He said there was a need for continued psychological assessment, support and adequate training for servants of the State. Seepersad further called for a review and revision of the Prison rules. “It cannot be that in 2014 we are operating under rules pursuant to the West Indian Prison Act 1838. The adequate revision of rules may serve to guide the prison officers as to the expectations placed upon them as well as the procedure that ought to be adopted when dealing with prisoners,” he stressed.
In the case before Seepersad, the prisoner, Mohammed, said on July 5, 2010, he was a location orderly and was doing his daily checks of inmates in their cells when he heard someone call out to him.
He realised it was prison officer Imran Khan who told him to go bathe and stand in his prison cell. He said he told Khan he was in the process of tabulating the roster for the night and if he did as was told he would not be able to complete it. After some exchange between the two, Mohammed said as he was walking to his cell located in the “shallows”, he was told to go into cell No 10, although his cell was No 2. He said he indicated that to Khan who was choking him and hitting his head against the wall. In his defence, Khan said he arrived at an area called the “deep” at the North Upper Wing of the prison when he heard a commotion. He said he was the only prison officer present and when he intervened the commotion settled. Khan said he gave instructions to the inmates to go to their respective cells. All the inmates except Mohammed complied. He said he did open cell No 10 for Mohammed, assuming he was sleeping there and after being informed that he was not sleeping in that cell, Khan said he instructed him to go by cell No 2. Mohammed, the prison officer claimed, was being aggressive and struck him across the forehead, causing his beret to fall off his head. He admitted to feeling threatened and drew his regulation staff, hitting Mohammed once, although he is not certain where he struck the inmate.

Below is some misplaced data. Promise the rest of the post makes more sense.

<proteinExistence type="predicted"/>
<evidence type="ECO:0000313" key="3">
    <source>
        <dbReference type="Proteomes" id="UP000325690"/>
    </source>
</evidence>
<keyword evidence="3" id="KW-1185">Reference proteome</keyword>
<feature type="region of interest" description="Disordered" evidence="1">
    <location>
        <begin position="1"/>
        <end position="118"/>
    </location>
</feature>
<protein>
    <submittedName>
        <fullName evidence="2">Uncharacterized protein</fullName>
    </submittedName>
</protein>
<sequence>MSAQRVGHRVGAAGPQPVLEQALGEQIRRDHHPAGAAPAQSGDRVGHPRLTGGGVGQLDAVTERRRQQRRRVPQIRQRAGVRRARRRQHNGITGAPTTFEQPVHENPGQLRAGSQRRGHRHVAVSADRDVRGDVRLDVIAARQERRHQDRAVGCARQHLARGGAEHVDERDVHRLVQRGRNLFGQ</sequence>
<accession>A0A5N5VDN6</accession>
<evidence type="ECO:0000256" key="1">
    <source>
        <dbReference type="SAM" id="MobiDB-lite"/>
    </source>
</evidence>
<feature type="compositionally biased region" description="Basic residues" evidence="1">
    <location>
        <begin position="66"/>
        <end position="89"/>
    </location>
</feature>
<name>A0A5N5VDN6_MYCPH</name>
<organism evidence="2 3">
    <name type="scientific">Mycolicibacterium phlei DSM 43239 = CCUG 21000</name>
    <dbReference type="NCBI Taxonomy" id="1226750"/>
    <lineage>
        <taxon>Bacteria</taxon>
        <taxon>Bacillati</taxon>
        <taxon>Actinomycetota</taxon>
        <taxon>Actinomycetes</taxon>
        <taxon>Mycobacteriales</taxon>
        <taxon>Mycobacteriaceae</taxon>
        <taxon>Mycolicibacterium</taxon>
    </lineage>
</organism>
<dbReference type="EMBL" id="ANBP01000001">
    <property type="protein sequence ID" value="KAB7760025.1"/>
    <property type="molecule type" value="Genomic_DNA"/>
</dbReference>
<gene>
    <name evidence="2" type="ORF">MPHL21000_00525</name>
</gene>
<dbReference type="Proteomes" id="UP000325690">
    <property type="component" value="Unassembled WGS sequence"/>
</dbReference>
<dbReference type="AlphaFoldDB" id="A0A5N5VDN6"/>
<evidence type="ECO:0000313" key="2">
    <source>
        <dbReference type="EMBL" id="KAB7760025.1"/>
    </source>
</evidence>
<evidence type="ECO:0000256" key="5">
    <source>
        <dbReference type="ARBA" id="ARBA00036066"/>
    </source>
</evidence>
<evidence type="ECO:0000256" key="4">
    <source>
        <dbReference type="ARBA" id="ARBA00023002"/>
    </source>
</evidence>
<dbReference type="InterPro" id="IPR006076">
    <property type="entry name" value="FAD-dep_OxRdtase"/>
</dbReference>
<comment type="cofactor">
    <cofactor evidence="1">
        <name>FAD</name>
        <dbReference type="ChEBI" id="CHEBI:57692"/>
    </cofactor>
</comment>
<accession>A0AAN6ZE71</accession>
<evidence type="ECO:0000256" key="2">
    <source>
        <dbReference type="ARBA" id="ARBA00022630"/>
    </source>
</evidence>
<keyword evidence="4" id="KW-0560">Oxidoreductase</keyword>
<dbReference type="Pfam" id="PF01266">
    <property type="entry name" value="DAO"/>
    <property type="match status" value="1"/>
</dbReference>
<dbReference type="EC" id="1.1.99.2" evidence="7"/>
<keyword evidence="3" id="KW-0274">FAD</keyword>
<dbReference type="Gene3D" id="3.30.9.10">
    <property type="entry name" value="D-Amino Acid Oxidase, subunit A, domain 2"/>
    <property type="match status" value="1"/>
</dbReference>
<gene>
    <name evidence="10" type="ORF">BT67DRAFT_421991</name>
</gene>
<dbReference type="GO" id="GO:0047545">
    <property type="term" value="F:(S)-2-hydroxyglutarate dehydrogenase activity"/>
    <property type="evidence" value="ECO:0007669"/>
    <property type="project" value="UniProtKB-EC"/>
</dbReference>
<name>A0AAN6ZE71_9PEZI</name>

In his ruling Seepersad held that the injuries, sustained by Mohammed, as evidenced by the medical report submitted, were not consistent with the claims made by the prison officer as it related to his use of force.
The judge said the medical report revealed extensive injuries more extensive than a blow to the face, and found that more than one blow was inflicted. Seepersad did find that there was some exaggeration of the complaints made by Mohammed of headaches he still experiences as a result of the blow he received. He said there was no application made for an independent medical examination to ascertain any long-standing condition suffered by Mohammed. However, he said this did not impact his credibility as it related to the substantive claim of assault and battery.
At a press conference yesterday, attorney Gerald Ramdeen, who represented Mohammed and who also represents Sambury, referred to the comments made by Seepersad as he sought to defend himself and his decision to represent prisoners in court.
“During my 14 years of practice I have conducted over 200 cases involving prisoners. There are many challenges associated with representing a prisoner who is incarcerated as opposed to a free man. The prisoner is at the mercy of the State and the authorities and his ability to give full and proper instructions and being interviewed is somewhat different,” Ramdeen said.
(SEE PAGE 8A)